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John Bartlett (1820–1905). Familiar Quotations, 10th ed. 1919.

Pliny the Younger 61-105 AD John Bartlett

    Modestus said of Regulus that he was “the biggest rascal that walks upon two legs.”
          Letters. Book i. Letter v. 14. 1
    There is nothing to write about, you say. Well, then, write and let me know just this,—that there is nothing to write about; or tell me in the good old style if you are well. That ’s right. I am quite well. 2
          Letters. Book i. Letter xi. 1.
    Never do a thing concerning the rectitude of which you are in doubt.
          Letters. Book i. Letter xviii. 5.
    The living voice is that which sways the soul.
          Letters. Book ii. Letter iii. 9.
    An object in possession seldom retains the same charm that it had in pursuit. 3
          Letters. Book ii. Letter xv. 1.
    He [Pliny the Elder] used to say that “no book was so bad but some good might be got out of it.” 4
          Letters. Book iii. Letter v. 10.
    This expression of ours, “Father of a family.”
          Letters. Book v. Letter xix. 2.
    That indolent but agreeable condition of doing nothing. 5
          Letters. Book viii. Letter ix. 3.
    Objects which are usually the motives of our travels by land and by sea are often overlooked and neglected if they lie under our eye…. We put off from time to time going and seeing what we know we have an opportunity of seeing when we please.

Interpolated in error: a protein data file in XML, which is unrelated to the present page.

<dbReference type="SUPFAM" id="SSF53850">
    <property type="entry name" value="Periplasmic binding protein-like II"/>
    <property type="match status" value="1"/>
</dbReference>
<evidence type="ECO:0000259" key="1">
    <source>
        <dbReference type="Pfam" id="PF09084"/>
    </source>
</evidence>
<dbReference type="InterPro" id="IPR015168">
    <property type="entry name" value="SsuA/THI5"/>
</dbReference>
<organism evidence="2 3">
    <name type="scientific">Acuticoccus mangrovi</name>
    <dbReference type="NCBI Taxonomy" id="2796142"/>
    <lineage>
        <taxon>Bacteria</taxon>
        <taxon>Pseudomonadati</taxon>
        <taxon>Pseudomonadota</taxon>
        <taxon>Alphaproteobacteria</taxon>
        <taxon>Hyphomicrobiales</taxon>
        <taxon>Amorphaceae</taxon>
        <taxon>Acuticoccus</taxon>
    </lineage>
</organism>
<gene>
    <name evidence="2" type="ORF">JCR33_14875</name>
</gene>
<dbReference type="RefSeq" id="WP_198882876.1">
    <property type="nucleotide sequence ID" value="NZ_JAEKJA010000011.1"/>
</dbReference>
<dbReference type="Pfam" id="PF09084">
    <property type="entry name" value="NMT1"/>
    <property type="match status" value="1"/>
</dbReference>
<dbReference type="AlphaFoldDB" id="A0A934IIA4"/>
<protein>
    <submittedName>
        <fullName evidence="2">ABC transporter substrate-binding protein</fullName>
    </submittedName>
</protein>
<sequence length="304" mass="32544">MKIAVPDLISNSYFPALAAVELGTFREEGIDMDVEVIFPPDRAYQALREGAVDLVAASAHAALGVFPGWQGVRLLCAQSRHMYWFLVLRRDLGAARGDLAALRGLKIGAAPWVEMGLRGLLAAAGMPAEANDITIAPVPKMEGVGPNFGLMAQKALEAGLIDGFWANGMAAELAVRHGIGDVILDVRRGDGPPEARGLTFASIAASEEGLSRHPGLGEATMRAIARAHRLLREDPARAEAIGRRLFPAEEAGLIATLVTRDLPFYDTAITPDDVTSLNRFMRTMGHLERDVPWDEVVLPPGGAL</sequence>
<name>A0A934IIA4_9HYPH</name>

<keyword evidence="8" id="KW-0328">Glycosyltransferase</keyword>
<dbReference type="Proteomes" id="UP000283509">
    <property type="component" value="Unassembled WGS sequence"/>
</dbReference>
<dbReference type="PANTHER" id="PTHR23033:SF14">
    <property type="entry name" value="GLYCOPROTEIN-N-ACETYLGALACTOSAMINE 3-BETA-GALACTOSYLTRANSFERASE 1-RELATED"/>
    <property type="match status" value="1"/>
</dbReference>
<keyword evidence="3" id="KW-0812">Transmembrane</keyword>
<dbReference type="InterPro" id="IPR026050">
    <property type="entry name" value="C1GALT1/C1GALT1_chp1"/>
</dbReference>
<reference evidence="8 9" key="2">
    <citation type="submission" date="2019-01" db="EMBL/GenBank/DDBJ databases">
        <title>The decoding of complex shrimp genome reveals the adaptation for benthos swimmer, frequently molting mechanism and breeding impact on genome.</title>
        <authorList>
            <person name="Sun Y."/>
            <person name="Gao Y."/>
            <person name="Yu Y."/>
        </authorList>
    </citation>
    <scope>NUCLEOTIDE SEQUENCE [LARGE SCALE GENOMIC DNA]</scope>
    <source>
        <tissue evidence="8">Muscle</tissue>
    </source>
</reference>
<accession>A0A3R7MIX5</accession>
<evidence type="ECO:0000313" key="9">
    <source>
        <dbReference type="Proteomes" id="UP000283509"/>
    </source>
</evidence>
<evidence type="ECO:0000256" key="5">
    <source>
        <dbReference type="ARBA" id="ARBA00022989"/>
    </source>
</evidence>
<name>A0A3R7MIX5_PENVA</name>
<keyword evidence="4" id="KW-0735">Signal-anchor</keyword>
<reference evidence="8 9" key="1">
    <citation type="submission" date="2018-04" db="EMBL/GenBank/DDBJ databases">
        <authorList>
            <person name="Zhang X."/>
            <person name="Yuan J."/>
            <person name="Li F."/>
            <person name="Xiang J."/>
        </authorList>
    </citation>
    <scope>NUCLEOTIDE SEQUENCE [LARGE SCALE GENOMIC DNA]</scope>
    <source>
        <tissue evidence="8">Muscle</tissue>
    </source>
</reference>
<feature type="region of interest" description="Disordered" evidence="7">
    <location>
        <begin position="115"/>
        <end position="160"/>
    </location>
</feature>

Letters. Book viii. Letter xx. 1.
    His only fault is that he has no fault. 6
          Letters. Book ix. Letter xxvi. 1.
Note 1.
Book vi. Letter xvi. contains the description of the eruption of Vesuvius, A. D. 79, as witnessed by Pliny the Elder. [back]
Note 2.
This comes to inform you that I am in a perfect state of health, hoping you are in the same. Ay, that ’s the old beginning.—Colman: The Heir at Law, act iii. sc. 2. [back]
Note 3.
See Goldsmith, Quotation 95. [back]
Note 4.
”There is no book so bad,” said the bachelor, “but something good may be found in it.”—Cervantes: Don Quixote, part ii. chap. iii. [back]
Note 5.
Il dolce far niente (The sweet do nothing).—A well known Italian proverb. [back]
Note 6.
See Carlyle, Quotation 20. [back]